Natasha Richardson is the absolutely stunning London-bred actress (May 11 ,1963 – March 18, 2009) who died from the injuries she sustained while learning how to ski. Unfortunately,she had no helmet on.Many believe that the injuries would not have been life-threatening if she just would have took that precaution.And after she was injured,Ms. Richardson didn’t immediately seek medical attention.It’s very tragic.Especially since it looks like it was a preventable tragedy!
What I take away from Ms. Richardson’s unnecessary death is that you should use precaution whenever it is possible.Wear helmets if need be.And please get medical help whether you think you need it or not.I am just so saddened by this news! My prayers are with her family at this time.
Here in America,we had a chance to have a member of a great acting dynasty grace our Broadway stages! What a splendid talent she was! Here’s more on this wonderful thespian from Times Online:
“More than once Natasha Richardson said that she moved to America to escape the “baggage of family” that had always dogged her in her home country. Nearly two decades have passed since she left for New York, but the public fascination with her relatives shows no sign of cooling: the Redgraves are the most extraordinary stage and screen dynasty that there has ever been.
The lineage stretches back at least five generations, through her mother, Vanessa, one of very few actors to win an Oscar, a Golden Globe, an Emmy, a Tony and an Olivier, via her grandfather, Sir Michael, to his father, Roy, who became a star of silent films in Australia and died in poverty, to her great-great-great-grandfather Cornelius Redgrave, a ticket salesman and racketeer in the theatre district around Drury Lane.”(End of Excerpt) Read the rest here.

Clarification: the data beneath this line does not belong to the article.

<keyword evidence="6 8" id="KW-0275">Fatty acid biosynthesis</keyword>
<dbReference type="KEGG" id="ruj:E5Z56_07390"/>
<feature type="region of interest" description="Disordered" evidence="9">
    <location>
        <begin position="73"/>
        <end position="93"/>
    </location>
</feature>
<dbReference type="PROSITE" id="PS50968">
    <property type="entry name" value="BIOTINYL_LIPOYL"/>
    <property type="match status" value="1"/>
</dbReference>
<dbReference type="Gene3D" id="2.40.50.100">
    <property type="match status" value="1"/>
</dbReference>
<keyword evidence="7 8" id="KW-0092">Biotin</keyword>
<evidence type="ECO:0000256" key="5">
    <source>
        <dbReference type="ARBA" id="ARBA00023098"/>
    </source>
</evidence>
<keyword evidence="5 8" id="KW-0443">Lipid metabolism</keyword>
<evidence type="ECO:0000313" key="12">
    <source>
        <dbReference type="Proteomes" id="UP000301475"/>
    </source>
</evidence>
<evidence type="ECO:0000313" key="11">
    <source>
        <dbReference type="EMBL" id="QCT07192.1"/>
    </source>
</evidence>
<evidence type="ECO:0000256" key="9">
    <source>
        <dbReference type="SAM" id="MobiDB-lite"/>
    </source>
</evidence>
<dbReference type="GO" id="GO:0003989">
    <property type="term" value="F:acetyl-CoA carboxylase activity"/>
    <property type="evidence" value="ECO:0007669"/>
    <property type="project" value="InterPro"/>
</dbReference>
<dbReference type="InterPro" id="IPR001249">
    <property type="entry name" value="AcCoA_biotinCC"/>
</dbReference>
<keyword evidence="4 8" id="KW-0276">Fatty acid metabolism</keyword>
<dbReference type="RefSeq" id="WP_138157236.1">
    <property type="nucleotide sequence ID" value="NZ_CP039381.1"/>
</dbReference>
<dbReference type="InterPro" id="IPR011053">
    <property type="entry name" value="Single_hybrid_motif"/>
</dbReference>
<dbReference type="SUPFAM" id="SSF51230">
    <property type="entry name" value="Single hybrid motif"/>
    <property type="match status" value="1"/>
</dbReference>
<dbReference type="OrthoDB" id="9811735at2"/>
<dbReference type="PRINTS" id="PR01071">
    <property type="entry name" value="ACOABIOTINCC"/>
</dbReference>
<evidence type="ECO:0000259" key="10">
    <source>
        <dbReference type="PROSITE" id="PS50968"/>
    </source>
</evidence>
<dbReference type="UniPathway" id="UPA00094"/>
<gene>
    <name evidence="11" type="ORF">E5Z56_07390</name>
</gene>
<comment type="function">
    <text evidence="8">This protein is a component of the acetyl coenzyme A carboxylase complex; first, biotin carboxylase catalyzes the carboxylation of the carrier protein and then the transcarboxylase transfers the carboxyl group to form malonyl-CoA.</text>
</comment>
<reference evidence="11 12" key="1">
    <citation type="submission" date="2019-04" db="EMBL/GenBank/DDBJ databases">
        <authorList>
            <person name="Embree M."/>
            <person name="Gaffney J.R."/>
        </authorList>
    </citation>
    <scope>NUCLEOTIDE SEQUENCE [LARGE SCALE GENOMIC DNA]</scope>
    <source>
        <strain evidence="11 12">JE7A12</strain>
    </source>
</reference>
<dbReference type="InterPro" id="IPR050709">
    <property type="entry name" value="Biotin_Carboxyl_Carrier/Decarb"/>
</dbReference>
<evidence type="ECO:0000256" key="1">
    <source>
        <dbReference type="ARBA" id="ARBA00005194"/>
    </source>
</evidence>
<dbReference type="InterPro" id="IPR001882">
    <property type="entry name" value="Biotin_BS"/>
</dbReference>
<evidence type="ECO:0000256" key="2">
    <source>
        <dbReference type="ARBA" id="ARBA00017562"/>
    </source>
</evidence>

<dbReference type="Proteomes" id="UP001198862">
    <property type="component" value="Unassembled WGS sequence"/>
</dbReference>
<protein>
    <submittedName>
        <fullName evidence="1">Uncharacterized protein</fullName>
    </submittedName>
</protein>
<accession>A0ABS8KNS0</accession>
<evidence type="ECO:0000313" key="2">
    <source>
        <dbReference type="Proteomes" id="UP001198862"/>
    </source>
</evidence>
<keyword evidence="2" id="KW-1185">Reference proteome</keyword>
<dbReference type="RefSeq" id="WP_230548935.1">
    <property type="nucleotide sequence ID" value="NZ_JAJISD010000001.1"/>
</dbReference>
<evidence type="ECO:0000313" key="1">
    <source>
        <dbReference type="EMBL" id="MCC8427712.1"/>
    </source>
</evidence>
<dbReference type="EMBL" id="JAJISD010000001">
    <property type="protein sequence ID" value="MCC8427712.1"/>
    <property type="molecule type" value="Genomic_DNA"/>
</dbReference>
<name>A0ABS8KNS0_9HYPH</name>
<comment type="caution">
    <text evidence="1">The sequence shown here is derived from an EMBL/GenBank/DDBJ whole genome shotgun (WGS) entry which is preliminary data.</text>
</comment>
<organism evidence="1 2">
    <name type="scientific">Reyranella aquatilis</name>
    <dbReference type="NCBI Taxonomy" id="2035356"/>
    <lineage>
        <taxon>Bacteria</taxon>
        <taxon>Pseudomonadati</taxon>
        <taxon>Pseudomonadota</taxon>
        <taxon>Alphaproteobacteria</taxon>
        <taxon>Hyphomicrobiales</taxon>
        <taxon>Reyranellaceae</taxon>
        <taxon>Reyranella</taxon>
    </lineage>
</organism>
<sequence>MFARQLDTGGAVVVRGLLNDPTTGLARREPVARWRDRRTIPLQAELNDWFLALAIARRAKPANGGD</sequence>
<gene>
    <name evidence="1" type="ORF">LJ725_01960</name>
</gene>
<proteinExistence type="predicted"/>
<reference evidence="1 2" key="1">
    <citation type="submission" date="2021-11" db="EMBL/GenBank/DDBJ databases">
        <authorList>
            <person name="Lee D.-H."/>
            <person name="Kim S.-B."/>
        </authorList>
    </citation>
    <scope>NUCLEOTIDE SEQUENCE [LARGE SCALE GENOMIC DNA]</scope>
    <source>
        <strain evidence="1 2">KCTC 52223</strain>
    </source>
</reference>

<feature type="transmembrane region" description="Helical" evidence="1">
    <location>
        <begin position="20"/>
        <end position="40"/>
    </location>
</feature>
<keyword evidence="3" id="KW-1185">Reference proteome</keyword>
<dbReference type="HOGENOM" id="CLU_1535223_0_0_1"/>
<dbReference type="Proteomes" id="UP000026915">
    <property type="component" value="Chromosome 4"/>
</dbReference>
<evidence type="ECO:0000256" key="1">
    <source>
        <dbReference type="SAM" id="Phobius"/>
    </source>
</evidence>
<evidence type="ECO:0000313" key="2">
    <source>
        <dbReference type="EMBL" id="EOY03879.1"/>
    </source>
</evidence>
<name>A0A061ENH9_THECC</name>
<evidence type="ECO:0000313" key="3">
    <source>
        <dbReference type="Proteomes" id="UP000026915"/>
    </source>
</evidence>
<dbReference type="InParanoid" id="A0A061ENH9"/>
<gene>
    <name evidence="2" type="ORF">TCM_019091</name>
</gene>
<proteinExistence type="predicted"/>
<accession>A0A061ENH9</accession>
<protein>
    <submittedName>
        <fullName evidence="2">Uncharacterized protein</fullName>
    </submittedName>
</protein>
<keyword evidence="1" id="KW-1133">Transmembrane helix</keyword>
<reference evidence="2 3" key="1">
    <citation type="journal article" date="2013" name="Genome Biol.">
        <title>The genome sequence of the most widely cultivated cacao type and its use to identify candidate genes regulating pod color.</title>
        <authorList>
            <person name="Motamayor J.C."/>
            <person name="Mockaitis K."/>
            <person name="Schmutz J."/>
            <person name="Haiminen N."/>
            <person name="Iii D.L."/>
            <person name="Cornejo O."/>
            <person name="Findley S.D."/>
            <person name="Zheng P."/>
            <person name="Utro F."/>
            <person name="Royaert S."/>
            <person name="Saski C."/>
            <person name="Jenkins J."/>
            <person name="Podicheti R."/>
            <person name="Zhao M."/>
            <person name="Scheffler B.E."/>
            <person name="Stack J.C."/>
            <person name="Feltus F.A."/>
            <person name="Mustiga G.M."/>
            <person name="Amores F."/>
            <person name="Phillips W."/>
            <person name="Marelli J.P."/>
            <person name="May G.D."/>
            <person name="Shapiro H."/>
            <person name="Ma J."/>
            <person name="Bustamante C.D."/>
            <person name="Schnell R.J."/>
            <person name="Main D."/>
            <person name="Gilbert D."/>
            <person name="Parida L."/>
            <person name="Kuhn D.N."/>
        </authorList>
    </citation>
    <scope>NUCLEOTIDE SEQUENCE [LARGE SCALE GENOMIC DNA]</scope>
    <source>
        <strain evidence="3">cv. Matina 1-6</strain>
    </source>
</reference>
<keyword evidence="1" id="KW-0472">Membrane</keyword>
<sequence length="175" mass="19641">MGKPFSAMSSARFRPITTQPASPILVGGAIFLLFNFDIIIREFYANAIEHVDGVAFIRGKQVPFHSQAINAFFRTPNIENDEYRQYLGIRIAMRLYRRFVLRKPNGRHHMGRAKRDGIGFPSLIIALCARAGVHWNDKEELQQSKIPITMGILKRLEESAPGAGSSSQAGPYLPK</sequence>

Here’s more on Natasha Richardson’s sweet disposition from Newsweek:
Natasha Richardson may be the nicest actor I ever interviewed. I met her in 1998, just as she was about to open on Broadway in “Cabaret.” She had sung on stage only once before, and she was all too aware that Liza Minnelli owned Sally Bowles just as sure as Liza’s mommy owned “Over the Rainbow.” “If I stop to think about people comparing me to Liza, I get in a terrible state,” she said at the time. “One day in rehearsals someone said, ‘She’s got to be a little more something.’ I became completely frazzled.” I wasn’t sure which was more surprising: that she was nervous, or that she was willing to admit that she was.
We hung out in the back of the chilly theater for a while, then when we got too cold we went up to her closet-sized dressing room, where we plopped on cushy seats and chatted like old friends. “Tasha,” she told me to call her as she made a cup of tea. Of course, that’s what celebrities try to do—ingratiate themselves with a reporter to get a nice story. But Richardson seemed incapable of being fake. She was charming, disarming and almost fragile, smoking cigarettes and sharing stories of her boys, her life and how uncomfortable she got when celebrities visited her in her dressing room after the show.
When she opened in “Cabaret,” she melted New York’s collective hard heart.”(End of Excerpt) Read the rest here.
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